While I hope to avoid any future hospital stays, I'm happy to learn that healthcare institutions are taking these steps to improve the quality of their food. As anyone who has been admitted into hospital care may attest, it is at the very least an anxious and uncomfortable time. The well-being of mind is closely connected to the recuperation of body, especially when it is away from the comforts of home. Food plays an important role in bolstering both physical and emotional strength. Bland offerings, like my watery oatmeal, do little to encourage eating for a return to good health in the very place where healing is paramount.

The medical care and personal interaction I received during my hospitalization were excellent. Now, if only they would take a wee bit of advice about their breakfasts from a food blogger with some time on her hands as she mends at home…

Ginger-Scented Brown Rice Breakfast Porridge

Aside from a surprisingly decent plate of inasal (marinated and grilled) chicken, my recent hospital meals were unremarkable. But I was particularly disappointed by the oatmeal, which is one of my favorite foods. As soon as I felt well enough to stand by the stove, I decided to make the kind of breakfast that I wish had been served - creamy, tasty and easy to make.

Instead of oats, I turned to my rice, my ultimate comfort food; specifically, I chose starchy short-grain rice, which cooks up stickier than long-grain and is therefore ideal for a creamy porridge. For flavor, I used ground ginger, which has always soothed whatever ailed me, and muscovado sugar, which lends a mocha tint and a less sweet but more caramel-like taste than white sugar. Finally, I topped the porridge with grated Asian pear tossed with calamansi juice for a contrasting crisp texture and a hint of bright citrus.

Makes 2-4 servings


1 cup cooked short-grain brown rice (approximately ⅓ cup uncooked)
1 cup whole milk
½ teaspoon ground ginger
3 tablespoons muscovado sugar + extra for sprinkling
1 teaspoon vanilla extract
1 pear, grated or shredded
1 teaspoon calamansi or lime juice
Crème fraîche, heavy cream or plain yogurt (optional)

In a small saucepan over medium- high heat, combine cooked brown rice, milk, ginger and sugar. Bring to a very low boil and cook, stirring often to avoid burning or sticking to the bottom, for 10 to 15 minutes or until the porridge is creamy. Remove from heat and stir in vanilla, then set aside to cool a bit.

In a separate bowl, toss shredded pear with calamansi juice. Drizzle a tablespoon of crème fraîche, cream or yogurt over the porridge, garnish with citrus-y pear and sprinkle with muscovado sugar.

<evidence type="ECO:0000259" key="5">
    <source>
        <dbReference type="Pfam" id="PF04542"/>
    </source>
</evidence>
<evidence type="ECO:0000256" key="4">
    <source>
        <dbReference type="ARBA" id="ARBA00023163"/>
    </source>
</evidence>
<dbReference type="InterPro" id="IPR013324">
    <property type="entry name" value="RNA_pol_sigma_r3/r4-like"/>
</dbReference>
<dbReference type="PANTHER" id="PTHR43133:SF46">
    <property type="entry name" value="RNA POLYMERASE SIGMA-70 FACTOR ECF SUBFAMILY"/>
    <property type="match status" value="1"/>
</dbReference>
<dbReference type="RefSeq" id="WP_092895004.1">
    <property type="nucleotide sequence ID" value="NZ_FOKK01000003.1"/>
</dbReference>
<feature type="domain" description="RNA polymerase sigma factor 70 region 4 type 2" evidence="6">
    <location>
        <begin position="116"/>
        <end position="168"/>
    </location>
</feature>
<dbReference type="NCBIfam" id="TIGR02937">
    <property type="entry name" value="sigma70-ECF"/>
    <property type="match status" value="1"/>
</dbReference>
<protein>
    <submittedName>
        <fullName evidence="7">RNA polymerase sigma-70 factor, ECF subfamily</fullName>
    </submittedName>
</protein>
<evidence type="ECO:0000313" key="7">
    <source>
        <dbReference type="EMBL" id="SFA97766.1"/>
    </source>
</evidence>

• kat said...

    Yeah, my dad just had a long stay in the hospital too & the food was just not good, which made the stay seem even longer. I hope you are geting better fast!

  • Tangled Noodle said...

    Kat - Hi and thanks! Yes, I'm doing better but have to remind myself to not overdo it. I hope your dad is recuperating equally well. I hate to dump on the folks in the hospital kitchen, but some of that food never should have been! You know what they say: if you want it done right… ;-)

  • The Duo Dishes said...

    It's nearly impossible to get a good meal in hospitals unless you are rich and famous...or have a friend sneak in a decent dish for you. It's nice to be home, recuperate and eat well as your body repairs. Take care of yourself!

  • Tangled Noodle said...

    Rebecca - Thank you & hope it doesn't sound conceited when I say it tasted a whole lot better, too! ;-)

    Duo - Thanks and I will take it easy! I've made a cozy nest on the sofa from which to tweet, blog, email, etc. I think I've got another week to be able to milk sympathy from the hubs before I'll have to get my own treats from the fridge! ;-)

  • BettyAnn @Mango_Queen said...

    I enjoyed your take on how health care facilities are doing their part to jump into self- sustainability programs to improve nutrition and taste in what they serve. Thanks for all these helpful info and providing where you obtained the resources. It's worth looking into what these institutions are doing! And now for the recipe -- oh my I didn't realize brown rice could churn such a delish porridge! I must make this soon. Thanks for sharing the recipe. Glad to see you're on the mend. I absolutely LOVE the blog redesign! I can tell you now, my own WD, @bigredtim would surely approve of what you did on this site! Get well wishes & hugs sent your way :-)

  • Lori said...

    Oh wow, that is awful. Your version on the other hand sounds amazing! It is on the agenda to try soon. I hope you are doing okay. And say out of the hospital and that oatmeal. :)

  • Tangled Noodle said...

    BettyAnn - It was very heartening to read about hospitals' making the extra effort. The food at St. Luke's was the only off-note in the whole package - the level of care and quality of facilities were topnotch otherwise! Glad you like the new design. I found a free template online & am very pleased with it. 8-)

    Lori - LOL! I will do my utmost to avoid being a 'guest' in a hospital again. But if I do, I will be sure to bring my own oatmeal! ;-)